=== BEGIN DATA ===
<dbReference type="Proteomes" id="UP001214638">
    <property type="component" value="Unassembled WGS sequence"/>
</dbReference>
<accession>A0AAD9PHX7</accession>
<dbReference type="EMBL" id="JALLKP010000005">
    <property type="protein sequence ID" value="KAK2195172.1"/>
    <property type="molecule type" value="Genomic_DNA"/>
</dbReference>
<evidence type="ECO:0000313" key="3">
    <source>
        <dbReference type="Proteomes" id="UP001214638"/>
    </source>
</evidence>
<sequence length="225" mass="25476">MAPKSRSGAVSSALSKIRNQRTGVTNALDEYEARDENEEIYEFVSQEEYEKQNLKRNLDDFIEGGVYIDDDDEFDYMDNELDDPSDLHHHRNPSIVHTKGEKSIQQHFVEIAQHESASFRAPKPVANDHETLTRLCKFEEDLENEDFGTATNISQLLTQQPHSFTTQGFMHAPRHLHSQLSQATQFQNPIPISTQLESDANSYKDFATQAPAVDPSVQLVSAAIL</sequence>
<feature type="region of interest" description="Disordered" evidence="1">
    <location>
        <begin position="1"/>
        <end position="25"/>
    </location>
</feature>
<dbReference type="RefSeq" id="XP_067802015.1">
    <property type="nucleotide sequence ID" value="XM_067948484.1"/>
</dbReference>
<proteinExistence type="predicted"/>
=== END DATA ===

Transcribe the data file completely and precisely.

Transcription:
<dbReference type="Proteomes" id="UP001214638">
    <property type="component" value="Unassembled WGS sequence"/>
</dbReference>
<accession>A0AAD9PHX7</accession>
<dbReference type="EMBL" id="JALLKP010000005">
    <property type="protein sequence ID" value="KAK2195172.1"/>
    <property type="molecule type" value="Genomic_DNA"/>
</dbReference>
<evidence type="ECO:0000313" key="3">
    <source>
        <dbReference type="Proteomes" id="UP001214638"/>
    </source>
</evidence>
<sequence length="225" mass="25476">MAPKSRSGAVSSALSKIRNQRTGVTNALDEYEARDENEEIYEFVSQEEYEKQNLKRNLDDFIEGGVYIDDDDEFDYMDNELDDPSDLHHHRNPSIVHTKGEKSIQQHFVEIAQHESASFRAPKPVANDHETLTRLCKFEEDLENEDFGTATNISQLLTQQPHSFTTQGFMHAPRHLHSQLSQATQFQNPIPISTQLESDANSYKDFATQAPAVDPSVQLVSAAIL</sequence>
<feature type="region of interest" description="Disordered" evidence="1">
    <location>
        <begin position="1"/>
        <end position="25"/>
    </location>
</feature>
<dbReference type="RefSeq" id="XP_067802015.1">
    <property type="nucleotide sequence ID" value="XM_067948484.1"/>
</dbReference>
<proteinExistence type="predicted"/>